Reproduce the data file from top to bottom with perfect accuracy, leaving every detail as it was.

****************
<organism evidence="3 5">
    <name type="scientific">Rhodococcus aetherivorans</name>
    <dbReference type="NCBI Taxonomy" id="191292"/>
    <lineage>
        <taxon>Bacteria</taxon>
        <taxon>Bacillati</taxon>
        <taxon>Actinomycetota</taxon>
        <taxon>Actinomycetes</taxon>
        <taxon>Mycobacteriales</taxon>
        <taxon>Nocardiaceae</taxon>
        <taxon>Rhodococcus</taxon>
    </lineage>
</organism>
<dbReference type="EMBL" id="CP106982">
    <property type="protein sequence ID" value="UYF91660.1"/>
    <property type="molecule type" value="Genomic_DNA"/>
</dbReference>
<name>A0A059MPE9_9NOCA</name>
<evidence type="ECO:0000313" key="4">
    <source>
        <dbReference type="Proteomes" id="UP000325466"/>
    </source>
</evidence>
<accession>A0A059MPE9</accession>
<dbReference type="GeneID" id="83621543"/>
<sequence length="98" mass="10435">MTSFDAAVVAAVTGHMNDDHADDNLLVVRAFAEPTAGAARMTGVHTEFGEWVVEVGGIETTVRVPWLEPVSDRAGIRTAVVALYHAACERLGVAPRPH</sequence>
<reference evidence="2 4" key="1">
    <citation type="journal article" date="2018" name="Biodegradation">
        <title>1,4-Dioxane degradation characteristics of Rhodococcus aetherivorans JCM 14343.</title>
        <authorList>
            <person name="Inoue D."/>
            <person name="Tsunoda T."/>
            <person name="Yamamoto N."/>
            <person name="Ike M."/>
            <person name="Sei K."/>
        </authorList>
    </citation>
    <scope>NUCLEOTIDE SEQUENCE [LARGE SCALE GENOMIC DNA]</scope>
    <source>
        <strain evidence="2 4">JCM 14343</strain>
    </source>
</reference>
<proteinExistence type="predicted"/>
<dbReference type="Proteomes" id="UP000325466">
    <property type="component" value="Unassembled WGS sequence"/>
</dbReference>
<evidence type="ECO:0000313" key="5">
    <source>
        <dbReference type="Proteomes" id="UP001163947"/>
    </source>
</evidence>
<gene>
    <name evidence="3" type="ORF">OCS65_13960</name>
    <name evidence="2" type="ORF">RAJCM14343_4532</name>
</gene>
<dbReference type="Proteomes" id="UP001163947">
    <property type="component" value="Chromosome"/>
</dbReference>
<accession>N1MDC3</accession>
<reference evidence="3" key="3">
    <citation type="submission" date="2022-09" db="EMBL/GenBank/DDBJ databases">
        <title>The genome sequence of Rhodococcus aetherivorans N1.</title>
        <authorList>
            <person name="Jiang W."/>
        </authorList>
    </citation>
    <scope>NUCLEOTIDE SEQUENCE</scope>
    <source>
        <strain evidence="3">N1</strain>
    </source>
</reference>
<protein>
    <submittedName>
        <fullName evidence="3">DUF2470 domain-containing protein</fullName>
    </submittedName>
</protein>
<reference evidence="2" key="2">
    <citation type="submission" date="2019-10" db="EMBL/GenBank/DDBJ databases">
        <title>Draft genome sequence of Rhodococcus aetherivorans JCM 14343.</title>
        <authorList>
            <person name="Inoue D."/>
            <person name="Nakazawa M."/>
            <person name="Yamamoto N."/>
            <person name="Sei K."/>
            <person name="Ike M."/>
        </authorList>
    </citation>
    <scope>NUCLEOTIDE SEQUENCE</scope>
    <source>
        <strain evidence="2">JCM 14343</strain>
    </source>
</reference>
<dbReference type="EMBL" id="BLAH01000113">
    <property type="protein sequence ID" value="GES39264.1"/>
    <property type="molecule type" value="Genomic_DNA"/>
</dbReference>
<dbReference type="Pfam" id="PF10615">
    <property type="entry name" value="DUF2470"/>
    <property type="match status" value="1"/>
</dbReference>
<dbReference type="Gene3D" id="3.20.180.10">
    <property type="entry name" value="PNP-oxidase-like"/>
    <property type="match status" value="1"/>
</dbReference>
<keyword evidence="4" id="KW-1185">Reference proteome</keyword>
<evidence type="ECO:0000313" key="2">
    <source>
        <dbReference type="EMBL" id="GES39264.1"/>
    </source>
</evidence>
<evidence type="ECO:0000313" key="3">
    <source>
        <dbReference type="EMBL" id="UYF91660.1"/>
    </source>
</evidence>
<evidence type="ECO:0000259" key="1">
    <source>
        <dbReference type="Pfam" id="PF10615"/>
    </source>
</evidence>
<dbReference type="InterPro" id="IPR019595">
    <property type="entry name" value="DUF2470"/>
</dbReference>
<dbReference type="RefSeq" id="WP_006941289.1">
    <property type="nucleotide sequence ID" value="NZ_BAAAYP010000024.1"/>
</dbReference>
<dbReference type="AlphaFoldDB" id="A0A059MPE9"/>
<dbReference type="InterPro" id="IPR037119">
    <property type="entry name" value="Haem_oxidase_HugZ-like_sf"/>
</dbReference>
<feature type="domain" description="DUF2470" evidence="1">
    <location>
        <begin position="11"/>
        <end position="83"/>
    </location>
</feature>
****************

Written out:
<organism evidence="3 5">
    <name type="scientific">Rhodococcus aetherivorans</name>
    <dbReference type="NCBI Taxonomy" id="191292"/>
    <lineage>
        <taxon>Bacteria</taxon>
        <taxon>Bacillati</taxon>
        <taxon>Actinomycetota</taxon>
        <taxon>Actinomycetes</taxon>
        <taxon>Mycobacteriales</taxon>
        <taxon>Nocardiaceae</taxon>
        <taxon>Rhodococcus</taxon>
    </lineage>
</organism>
<dbReference type="EMBL" id="CP106982">
    <property type="protein sequence ID" value="UYF91660.1"/>
    <property type="molecule type" value="Genomic_DNA"/>
</dbReference>
<name>A0A059MPE9_9NOCA</name>
<evidence type="ECO:0000313" key="4">
    <source>
        <dbReference type="Proteomes" id="UP000325466"/>
    </source>
</evidence>
<accession>A0A059MPE9</accession>
<dbReference type="GeneID" id="83621543"/>
<sequence length="98" mass="10435">MTSFDAAVVAAVTGHMNDDHADDNLLVVRAFAEPTAGAARMTGVHTEFGEWVVEVGGIETTVRVPWLEPVSDRAGIRTAVVALYHAACERLGVAPRPH</sequence>
<reference evidence="2 4" key="1">
    <citation type="journal article" date="2018" name="Biodegradation">
        <title>1,4-Dioxane degradation characteristics of Rhodococcus aetherivorans JCM 14343.</title>
        <authorList>
            <person name="Inoue D."/>
            <person name="Tsunoda T."/>
            <person name="Yamamoto N."/>
            <person name="Ike M."/>
            <person name="Sei K."/>
        </authorList>
    </citation>
    <scope>NUCLEOTIDE SEQUENCE [LARGE SCALE GENOMIC DNA]</scope>
    <source>
        <strain evidence="2 4">JCM 14343</strain>
    </source>
</reference>
<proteinExistence type="predicted"/>
<dbReference type="Proteomes" id="UP000325466">
    <property type="component" value="Unassembled WGS sequence"/>
</dbReference>
<evidence type="ECO:0000313" key="5">
    <source>
        <dbReference type="Proteomes" id="UP001163947"/>
    </source>
</evidence>
<gene>
    <name evidence="3" type="ORF">OCS65_13960</name>
    <name evidence="2" type="ORF">RAJCM14343_4532</name>
</gene>
<dbReference type="Proteomes" id="UP001163947">
    <property type="component" value="Chromosome"/>
</dbReference>
<accession>N1MDC3</accession>
<reference evidence="3" key="3">
    <citation type="submission" date="2022-09" db="EMBL/GenBank/DDBJ databases">
        <title>The genome sequence of Rhodococcus aetherivorans N1.</title>
        <authorList>
            <person name="Jiang W."/>
        </authorList>
    </citation>
    <scope>NUCLEOTIDE SEQUENCE</scope>
    <source>
        <strain evidence="3">N1</strain>
    </source>
</reference>
<protein>
    <submittedName>
        <fullName evidence="3">DUF2470 domain-containing protein</fullName>
    </submittedName>
</protein>
<reference evidence="2" key="2">
    <citation type="submission" date="2019-10" db="EMBL/GenBank/DDBJ databases">
        <title>Draft genome sequence of Rhodococcus aetherivorans JCM 14343.</title>
        <authorList>
            <person name="Inoue D."/>
            <person name="Nakazawa M."/>
            <person name="Yamamoto N."/>
            <person name="Sei K."/>
            <person name="Ike M."/>
        </authorList>
    </citation>
    <scope>NUCLEOTIDE SEQUENCE</scope>
    <source>
        <strain evidence="2">JCM 14343</strain>
    </source>
</reference>
<dbReference type="EMBL" id="BLAH01000113">
    <property type="protein sequence ID" value="GES39264.1"/>
    <property type="molecule type" value="Genomic_DNA"/>
</dbReference>
<dbReference type="Pfam" id="PF10615">
    <property type="entry name" value="DUF2470"/>
    <property type="match status" value="1"/>
</dbReference>
<dbReference type="Gene3D" id="3.20.180.10">
    <property type="entry name" value="PNP-oxidase-like"/>
    <property type="match status" value="1"/>
</dbReference>
<keyword evidence="4" id="KW-1185">Reference proteome</keyword>
<evidence type="ECO:0000313" key="2">
    <source>
        <dbReference type="EMBL" id="GES39264.1"/>
    </source>
</evidence>
<evidence type="ECO:0000313" key="3">
    <source>
        <dbReference type="EMBL" id="UYF91660.1"/>
    </source>
</evidence>
<evidence type="ECO:0000259" key="1">
    <source>
        <dbReference type="Pfam" id="PF10615"/>
    </source>
</evidence>
<dbReference type="InterPro" id="IPR019595">
    <property type="entry name" value="DUF2470"/>
</dbReference>
<dbReference type="RefSeq" id="WP_006941289.1">
    <property type="nucleotide sequence ID" value="NZ_BAAAYP010000024.1"/>
</dbReference>
<dbReference type="AlphaFoldDB" id="A0A059MPE9"/>
<dbReference type="InterPro" id="IPR037119">
    <property type="entry name" value="Haem_oxidase_HugZ-like_sf"/>
</dbReference>
<feature type="domain" description="DUF2470" evidence="1">
    <location>
        <begin position="11"/>
        <end position="83"/>
    </location>
</feature>